Just my two cents.

QuoteOriginally posted by jnoelle Quote
Now I understand that this is NOT an unbiased place to ask this question, but should I invest in the pentax line? I have a kit lens for my k10d, I'm ready to move on to bigger and better lenses, and I want to make sure I'm buying into the right line of camera's for what I want, as everyone is all "nikon, canon, nikon, canon" all the time. I'm looking to go into portrait/wedding photography. I want to have the option to set up nice external flash systems, I don't plan on doing much studio work but I would like to have the option, I am at an intermediate level of photography skill I would say, better than the average joe and a good eye for light/shadow/detail/composition, but much to learn (especially with regards to dslrs, I've used 35mm slr's/wet darkroom my whole life).

I don't like the noise I sometimes get with my pentax at certain iso's, and I'm still learning the ins and outs of it, but I think my photography would DEFINITELY be taken to the next level by buying a higher quality lens, and a sophisticated flash. I want a zoom out to 200, 2.8f stop all the way down, and a smaller lens with capable of maybe a 1.8ish f stop. PLEASE tell me, pros and cons? Even if I do choose to buy into another line, I'll probably keep this camera as it doesn't have much resale value, but should I buy into another line?


07-08-2008, 08:04 AM   #9
Veteran Member




Join Date: Sep 2006
Photos: Gallery
Posts: 5,713
QuoteOriginally posted by jnoelle Quote
I had one photographer tell me that it's not a professional camera and that only .01% of people who are serious and professionals at photography would ever consider let alone purchase it.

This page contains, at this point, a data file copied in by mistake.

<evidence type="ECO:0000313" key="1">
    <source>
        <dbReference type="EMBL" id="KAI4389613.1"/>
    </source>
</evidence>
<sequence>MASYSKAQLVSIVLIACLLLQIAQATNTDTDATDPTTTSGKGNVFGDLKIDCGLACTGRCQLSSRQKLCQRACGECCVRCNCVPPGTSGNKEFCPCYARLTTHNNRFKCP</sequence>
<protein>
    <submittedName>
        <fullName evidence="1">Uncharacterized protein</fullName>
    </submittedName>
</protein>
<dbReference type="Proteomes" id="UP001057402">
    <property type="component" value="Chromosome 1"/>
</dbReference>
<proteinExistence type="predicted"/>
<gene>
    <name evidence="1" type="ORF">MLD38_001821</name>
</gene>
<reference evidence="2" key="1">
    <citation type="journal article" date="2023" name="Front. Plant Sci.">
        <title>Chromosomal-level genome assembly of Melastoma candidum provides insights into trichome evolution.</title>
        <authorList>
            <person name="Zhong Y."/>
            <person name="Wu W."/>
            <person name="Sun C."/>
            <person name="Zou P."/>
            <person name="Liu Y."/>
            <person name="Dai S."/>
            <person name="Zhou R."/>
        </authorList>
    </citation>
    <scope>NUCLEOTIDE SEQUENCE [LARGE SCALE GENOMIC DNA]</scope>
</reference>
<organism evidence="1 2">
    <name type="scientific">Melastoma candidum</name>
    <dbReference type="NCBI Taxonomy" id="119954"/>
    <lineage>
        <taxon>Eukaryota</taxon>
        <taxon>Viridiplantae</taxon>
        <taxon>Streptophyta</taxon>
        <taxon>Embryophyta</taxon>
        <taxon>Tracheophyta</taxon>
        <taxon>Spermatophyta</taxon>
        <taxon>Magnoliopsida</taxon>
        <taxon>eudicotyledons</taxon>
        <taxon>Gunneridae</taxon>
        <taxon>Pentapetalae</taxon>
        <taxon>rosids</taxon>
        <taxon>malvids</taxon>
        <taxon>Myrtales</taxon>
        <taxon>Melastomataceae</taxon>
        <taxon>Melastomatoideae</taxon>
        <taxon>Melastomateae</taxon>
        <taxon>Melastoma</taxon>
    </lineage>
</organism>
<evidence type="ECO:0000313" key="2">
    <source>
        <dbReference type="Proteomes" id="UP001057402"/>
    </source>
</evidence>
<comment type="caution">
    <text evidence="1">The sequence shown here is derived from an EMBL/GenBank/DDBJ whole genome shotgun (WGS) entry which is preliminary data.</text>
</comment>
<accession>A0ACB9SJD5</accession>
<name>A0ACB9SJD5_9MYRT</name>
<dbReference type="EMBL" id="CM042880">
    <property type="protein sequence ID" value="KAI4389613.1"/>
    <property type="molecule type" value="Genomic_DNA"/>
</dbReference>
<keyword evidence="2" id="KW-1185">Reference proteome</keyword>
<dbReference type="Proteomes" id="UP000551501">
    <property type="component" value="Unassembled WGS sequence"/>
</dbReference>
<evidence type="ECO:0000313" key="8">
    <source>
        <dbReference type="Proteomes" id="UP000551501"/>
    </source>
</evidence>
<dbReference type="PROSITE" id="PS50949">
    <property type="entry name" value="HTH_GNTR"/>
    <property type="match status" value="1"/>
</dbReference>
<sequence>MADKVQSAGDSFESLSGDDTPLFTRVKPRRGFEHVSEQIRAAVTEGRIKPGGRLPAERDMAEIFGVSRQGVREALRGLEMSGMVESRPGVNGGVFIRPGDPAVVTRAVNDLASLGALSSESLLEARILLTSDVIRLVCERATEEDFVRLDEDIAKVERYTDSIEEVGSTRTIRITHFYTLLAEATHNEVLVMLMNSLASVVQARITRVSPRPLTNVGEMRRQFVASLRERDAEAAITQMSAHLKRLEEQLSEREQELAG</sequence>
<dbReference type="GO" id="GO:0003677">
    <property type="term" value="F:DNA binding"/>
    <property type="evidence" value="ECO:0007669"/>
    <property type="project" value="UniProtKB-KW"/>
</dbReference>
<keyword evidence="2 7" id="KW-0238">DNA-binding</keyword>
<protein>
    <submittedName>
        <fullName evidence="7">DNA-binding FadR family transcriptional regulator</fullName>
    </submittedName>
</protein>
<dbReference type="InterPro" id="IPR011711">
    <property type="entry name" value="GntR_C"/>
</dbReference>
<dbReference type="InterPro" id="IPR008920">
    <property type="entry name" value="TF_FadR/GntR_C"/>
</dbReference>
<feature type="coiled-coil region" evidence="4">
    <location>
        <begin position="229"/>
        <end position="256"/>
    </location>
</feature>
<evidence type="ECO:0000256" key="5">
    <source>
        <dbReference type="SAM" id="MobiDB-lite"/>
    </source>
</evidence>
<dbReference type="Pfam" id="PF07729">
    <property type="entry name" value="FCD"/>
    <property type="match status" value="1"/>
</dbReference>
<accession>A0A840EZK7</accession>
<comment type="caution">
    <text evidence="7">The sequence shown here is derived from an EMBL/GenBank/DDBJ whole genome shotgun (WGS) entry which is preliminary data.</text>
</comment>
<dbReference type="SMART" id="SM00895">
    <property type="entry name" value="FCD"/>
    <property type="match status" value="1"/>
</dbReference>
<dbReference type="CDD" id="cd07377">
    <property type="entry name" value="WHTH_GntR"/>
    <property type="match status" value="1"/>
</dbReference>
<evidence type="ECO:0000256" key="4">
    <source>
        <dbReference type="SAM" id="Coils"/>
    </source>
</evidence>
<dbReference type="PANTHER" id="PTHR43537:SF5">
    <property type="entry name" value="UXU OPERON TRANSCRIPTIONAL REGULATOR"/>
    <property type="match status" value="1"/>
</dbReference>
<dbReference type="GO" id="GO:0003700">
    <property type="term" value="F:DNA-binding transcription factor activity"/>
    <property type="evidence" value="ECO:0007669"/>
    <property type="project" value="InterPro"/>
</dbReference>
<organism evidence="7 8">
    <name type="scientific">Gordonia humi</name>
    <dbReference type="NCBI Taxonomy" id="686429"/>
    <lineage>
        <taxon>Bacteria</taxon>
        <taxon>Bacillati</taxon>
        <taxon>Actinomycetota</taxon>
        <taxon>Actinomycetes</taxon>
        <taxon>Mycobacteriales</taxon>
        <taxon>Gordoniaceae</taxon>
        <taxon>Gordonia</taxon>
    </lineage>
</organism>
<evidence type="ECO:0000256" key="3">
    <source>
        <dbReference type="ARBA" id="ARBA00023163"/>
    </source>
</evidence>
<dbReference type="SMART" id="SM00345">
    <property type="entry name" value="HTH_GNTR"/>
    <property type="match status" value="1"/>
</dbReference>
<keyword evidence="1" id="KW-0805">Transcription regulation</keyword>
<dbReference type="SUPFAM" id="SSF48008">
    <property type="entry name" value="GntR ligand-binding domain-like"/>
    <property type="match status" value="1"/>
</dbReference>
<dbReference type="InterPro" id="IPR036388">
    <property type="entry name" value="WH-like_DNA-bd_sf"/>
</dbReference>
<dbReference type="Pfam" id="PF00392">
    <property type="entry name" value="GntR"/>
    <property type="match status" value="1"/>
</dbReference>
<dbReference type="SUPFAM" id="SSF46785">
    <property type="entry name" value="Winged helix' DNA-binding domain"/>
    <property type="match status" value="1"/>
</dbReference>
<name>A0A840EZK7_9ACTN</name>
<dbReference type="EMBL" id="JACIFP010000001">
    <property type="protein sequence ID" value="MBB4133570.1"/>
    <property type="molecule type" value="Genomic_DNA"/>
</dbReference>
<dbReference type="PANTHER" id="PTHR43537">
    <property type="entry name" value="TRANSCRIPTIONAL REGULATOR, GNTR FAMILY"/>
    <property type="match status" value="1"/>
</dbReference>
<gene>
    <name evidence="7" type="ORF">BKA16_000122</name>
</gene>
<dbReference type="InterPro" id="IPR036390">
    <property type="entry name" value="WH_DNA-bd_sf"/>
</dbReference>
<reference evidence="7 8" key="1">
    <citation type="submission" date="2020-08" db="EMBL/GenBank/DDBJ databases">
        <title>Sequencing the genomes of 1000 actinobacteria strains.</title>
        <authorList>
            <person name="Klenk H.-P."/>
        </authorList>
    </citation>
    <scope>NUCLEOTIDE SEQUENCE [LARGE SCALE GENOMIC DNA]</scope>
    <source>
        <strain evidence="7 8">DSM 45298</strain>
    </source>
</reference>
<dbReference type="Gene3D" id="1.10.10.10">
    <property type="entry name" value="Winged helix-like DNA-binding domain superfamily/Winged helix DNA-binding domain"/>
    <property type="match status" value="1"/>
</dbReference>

If you want to blend into a crowd of photographers be my guest and buy either Canon or Nikon.
In my case I'd rather stand out from the crowd, especially when it comes to teh final results.
I've been snubbed by several people when they've seen my equipment, and did I let it bother me?
Nope, not at all. I let my picture quality do the speaking, and after they see what I can do with it I always earn their respect as well

QuoteQuote:
Another photographer, with a bit more experience, told me it's not really the camera that matters, but what you do with it.
This photographer knows what he's talking about. For that mater if he lives close enough to you he may be a good one to learn a few things from.
If he needs help with a shoot it would be in your interest to volunteer to help him in exchange for some experience

QuoteQuote:
How does pentax measure up in terms of color?
Like I said before it has a more film like appearance than the big 2. Which is often preferred over them.
Although some people prefer the look of other cameras.
Your personal style (when you achieve one) will eventually become what makes or breaks you, not so much the colour.

QuoteQuote:
I kinda have long narrow girl fingers, size 4 ring, not the strongest hands around!
Ultimately, this should be the deciding factor.